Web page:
When we moved from Europe to Canada and saw how big North American minivans are compared to European cousins, we knew we will buy one and use it as a weekend mobile bed/hotel.

Once we’ve got our Dodge Grand Caravan and found out how easy you can remove seats and have flat base for our inflatable mattress, we didn’t have to do much more. There was enough room inside to store our mountain bikes while sleeping on the mattress. The car floor was almost perfectly flat that besides removing chairs we didn’t do any alteration. And that’s how we traveled in Canada for three years.

This is what we used to do:

The day before our trip we removed two back rows of seats, loaded our bikes inside and set off. We slept comfortably on an inflatable mattress. The only drawback was that we had to shuffle all things every morning and every evening to set up a bed. This worked very well for the two of us.

But when we came to New Zealand during our trip around the world, we wanted to travel around in a campervan. It is the most budget friendly option in New Zealand and ideal for long term travelers. Plus, we had two more people coming to visit us in New Zealand.

We aimed to buy a minivan instead of a cargo van for several reasons:

  • comfortable seats
  • easy to drive
  • cheap(er) maintenance

In New Zealand, we were lucky to find a minivan that we have experience with, especially when the car that we bought was 18 years old. We had Dodge Grand Caravan in Canada and bought Chrysler Grand Voyager 2000 in New Zealand, which is basically the same car.

Generally, used cars in New Zealand are very old and very expensive. Minivans cost between 4,000-5,000 NZD and our minivan cost 2,000 NZD. It was the single best choice we could get for the money.

In 2019, we started Smile Campervans, a campervan rental company for travelers in the Canadian Rockies. Check out our website to see how we upgraded the minivan set up (couch & kitchen included!).

How to convert your minivan into a campervan

Firstly, think about your expectations.

Our expectation from the car was to fit 4 people. We also had to fit inside a bed for 2 people and two mountain bikes. We had to build a bed that is easily foldable and also has storage underneath. Our minivan didn’t have a tow bar so had to buy bike racks on the roof and stored our camping gear and all luggage inside. We didn’t need a big kitchen for cooking and only used a small camping stove to occasionally boil some water.

Our budget for campervan conversion

Our budget was 300 NZD (220USD). We bought some plywood, lumber, mattress, screws, and screens to protect us from mosquitos. (note: prices in NZD are much higher, you would pay for the same conversion less than 150USD in North America)

Budget breakdown:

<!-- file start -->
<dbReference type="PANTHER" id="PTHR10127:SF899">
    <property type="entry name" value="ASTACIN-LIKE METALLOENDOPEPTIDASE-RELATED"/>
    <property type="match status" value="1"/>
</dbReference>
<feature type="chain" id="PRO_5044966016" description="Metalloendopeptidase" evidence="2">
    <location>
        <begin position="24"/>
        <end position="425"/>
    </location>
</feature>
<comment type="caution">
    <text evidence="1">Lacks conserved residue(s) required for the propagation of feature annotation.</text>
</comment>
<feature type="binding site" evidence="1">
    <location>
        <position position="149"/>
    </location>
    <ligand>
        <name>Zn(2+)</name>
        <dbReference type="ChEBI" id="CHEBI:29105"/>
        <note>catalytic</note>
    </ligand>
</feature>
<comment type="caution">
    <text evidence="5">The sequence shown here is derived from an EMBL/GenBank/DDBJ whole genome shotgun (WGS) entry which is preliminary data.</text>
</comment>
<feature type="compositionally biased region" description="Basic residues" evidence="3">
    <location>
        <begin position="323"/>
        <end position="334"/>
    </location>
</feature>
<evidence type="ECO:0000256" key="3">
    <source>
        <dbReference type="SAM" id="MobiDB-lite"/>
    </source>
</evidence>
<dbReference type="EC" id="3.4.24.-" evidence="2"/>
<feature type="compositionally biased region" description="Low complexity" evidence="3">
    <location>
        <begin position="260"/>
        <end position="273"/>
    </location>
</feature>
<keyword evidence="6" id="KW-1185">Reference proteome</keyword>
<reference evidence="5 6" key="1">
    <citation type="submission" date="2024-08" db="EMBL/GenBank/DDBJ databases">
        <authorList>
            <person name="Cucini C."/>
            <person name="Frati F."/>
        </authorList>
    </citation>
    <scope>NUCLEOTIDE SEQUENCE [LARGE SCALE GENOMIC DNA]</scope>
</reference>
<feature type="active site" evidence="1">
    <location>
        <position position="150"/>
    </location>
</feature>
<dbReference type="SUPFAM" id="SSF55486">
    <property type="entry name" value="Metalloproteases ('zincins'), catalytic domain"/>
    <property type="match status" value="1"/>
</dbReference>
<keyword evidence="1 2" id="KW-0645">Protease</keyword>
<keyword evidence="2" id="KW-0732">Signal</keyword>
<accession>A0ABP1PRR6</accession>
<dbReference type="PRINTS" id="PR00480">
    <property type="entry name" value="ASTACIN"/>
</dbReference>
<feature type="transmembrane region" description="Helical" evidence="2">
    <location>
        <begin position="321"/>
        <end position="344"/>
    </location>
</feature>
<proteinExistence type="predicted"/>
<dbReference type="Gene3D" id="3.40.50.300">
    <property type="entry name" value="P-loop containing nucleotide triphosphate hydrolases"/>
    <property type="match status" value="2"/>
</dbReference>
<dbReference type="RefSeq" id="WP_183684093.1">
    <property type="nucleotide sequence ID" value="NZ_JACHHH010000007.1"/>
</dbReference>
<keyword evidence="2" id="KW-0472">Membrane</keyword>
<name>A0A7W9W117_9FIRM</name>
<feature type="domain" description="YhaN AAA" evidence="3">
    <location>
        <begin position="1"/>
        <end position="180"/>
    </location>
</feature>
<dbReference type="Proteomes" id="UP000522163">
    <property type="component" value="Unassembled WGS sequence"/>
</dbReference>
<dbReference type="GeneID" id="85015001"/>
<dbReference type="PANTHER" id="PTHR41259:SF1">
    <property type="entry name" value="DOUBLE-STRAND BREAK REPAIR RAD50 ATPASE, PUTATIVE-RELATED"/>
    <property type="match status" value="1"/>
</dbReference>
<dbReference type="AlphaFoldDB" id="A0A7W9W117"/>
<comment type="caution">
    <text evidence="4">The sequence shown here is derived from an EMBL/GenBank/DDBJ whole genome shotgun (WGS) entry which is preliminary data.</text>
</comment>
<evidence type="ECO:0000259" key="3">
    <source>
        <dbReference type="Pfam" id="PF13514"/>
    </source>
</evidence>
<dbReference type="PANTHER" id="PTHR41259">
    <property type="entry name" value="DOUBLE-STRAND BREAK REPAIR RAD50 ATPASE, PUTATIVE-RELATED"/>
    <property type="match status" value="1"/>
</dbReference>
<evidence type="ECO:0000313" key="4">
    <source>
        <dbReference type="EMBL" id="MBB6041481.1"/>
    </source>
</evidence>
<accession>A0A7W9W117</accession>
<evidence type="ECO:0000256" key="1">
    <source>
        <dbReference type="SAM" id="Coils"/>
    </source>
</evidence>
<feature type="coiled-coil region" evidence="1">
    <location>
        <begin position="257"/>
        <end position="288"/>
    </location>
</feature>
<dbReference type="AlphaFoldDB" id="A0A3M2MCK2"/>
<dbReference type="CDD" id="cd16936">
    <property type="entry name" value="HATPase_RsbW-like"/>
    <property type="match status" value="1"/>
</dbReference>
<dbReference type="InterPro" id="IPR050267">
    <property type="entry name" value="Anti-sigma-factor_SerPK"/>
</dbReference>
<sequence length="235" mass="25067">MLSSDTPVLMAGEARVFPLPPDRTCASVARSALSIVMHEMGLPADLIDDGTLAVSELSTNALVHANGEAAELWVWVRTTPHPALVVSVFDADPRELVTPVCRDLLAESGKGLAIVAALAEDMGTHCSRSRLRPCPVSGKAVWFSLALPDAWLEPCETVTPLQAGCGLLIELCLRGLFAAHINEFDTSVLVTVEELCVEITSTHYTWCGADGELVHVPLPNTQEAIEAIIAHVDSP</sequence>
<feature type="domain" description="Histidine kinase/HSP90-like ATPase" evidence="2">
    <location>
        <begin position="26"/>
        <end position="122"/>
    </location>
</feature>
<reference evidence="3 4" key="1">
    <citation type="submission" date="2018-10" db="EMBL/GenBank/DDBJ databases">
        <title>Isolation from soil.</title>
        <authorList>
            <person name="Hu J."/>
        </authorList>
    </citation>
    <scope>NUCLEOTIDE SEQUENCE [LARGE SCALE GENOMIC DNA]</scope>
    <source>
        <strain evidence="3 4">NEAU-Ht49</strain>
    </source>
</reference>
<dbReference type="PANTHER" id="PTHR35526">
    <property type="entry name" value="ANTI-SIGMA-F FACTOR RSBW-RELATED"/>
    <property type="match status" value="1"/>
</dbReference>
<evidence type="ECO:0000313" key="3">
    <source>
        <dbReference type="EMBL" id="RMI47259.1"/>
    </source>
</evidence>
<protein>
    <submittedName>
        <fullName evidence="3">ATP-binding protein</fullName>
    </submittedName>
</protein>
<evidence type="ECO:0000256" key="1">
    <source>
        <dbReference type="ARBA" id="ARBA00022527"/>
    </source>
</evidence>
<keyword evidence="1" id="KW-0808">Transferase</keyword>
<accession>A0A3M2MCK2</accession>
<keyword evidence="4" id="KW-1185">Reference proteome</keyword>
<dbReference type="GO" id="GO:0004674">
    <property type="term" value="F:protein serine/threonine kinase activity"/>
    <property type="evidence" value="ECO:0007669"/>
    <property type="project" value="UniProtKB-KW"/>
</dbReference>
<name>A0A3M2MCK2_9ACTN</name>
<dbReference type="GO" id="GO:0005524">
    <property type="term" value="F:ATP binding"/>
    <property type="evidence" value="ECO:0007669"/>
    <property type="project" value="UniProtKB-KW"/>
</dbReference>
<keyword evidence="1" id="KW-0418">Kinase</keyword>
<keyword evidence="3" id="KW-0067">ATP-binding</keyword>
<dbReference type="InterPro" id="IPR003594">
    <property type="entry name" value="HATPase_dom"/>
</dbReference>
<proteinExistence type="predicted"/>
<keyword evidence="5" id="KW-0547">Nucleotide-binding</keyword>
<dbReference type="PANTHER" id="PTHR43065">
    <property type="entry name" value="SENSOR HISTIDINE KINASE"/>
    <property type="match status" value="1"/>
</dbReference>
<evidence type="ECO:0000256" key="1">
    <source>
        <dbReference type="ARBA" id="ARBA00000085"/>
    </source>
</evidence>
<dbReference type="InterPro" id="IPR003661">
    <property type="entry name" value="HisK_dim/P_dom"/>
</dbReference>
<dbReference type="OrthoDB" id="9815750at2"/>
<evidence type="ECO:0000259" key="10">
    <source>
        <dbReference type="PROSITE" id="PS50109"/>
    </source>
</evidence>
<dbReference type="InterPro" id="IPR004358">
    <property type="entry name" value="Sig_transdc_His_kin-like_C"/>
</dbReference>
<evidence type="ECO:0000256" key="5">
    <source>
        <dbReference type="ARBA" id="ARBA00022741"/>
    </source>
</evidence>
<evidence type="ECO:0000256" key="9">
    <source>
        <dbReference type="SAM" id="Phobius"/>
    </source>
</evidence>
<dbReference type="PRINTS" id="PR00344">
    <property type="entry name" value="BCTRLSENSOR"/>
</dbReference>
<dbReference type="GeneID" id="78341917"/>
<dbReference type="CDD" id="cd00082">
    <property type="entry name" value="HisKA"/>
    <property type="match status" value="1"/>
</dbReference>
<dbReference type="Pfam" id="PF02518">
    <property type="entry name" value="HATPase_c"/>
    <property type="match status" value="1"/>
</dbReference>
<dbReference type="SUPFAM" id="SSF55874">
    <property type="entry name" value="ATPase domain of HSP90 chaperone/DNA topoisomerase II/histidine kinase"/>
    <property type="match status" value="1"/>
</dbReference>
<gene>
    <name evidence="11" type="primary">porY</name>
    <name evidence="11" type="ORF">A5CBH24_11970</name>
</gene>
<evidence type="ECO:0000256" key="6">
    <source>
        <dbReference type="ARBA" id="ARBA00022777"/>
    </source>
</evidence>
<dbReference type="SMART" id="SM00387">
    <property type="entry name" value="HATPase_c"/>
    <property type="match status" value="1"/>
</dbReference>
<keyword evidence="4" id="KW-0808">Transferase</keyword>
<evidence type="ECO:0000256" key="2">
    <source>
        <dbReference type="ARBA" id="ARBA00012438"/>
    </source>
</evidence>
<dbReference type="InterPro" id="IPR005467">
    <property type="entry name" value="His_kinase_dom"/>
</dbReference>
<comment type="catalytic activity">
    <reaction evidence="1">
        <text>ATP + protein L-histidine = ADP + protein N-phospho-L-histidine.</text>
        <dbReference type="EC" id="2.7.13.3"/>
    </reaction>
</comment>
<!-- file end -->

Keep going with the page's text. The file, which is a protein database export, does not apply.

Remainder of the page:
• Brand new mattress – 150 NZD
  • Pieces of plywood – 26 NZD
  • Screws and bolts – 25 NZD
  • Mosquito screen – 13 NZD

Tools were borrowed from our family friend but can be rented from hardware stores.

We used our sleeping bags and pillows so we didn’t spend any more money. At the end, we only spent 214 NZD in total.

Size of the bed

First measure the inside dimensions of your car. Grand Caravans and Grand Voyagers have the widest and longest inside floor dimensions. Bigger cars are only cargo vans. Grand Caravans and Grand Voyagers are about 8’ long (2.40 m) and 4’2” wide (1.27 m). The rear door frame is about 3’4” tall (1.02 m) but inner height is even bigger by another 3” or 8 cm.

How to build foldable bed in Dodge Grand Caravan/Chrysler Grand Voyager

We didn’t find any mattress that would perfectly fit inside. The closest one that fits is full-size mattress 53” x 75” (1.35 m x 1.90 m). When we built our bed we wanted to have the most space for our comfortable sleep. The limit for us was the narrowest point around wheels. We ended up with 4’ (1.22m) wide plywood which was perfectly sufficient for us. We had about one-inch gap on either side of the bed frame but the mattress would cover those holes.

Our other limitation how to build the bed was that we wanted to be able to sit on the bed without hitting our heads on the roof. We are quite tall persons – I’m 6’1” (1.86m) and Maya is 5’9” (1.75m). The maximum height of the bed from the floor was only 1’ (30 cm). Which would limit our storage space but gave us comfort that we wanted.

The last problem for us was that two passengers have to sit in the back. That required our bed to be foldable/slideable with minimum effort. In the older version of Grand Caravan that we had, we couldn’t stow seats in the floor, so the bed frame had to fit to the level of fully folded chairs.

Let’s build the bed

We ended up with fixed bed frame of 4’ x 4’ of ¾” thick plywood. I built it from two half size pieces which I bought from Salvation Army store. I used nine legs which I fixed with two 3” screws. Timber I used was recycled 2” x 4” in 1’ (30 cm) lengths (8 pieces). And one piece of 4” x 4”for the front center leg for better support (if you are using only one piece of plywood 2×4 is sufficient). As you can see on the pictures, rear legs are not on the edge of plywood but instead about 5 inches inside due to the plastic edge of the trunk.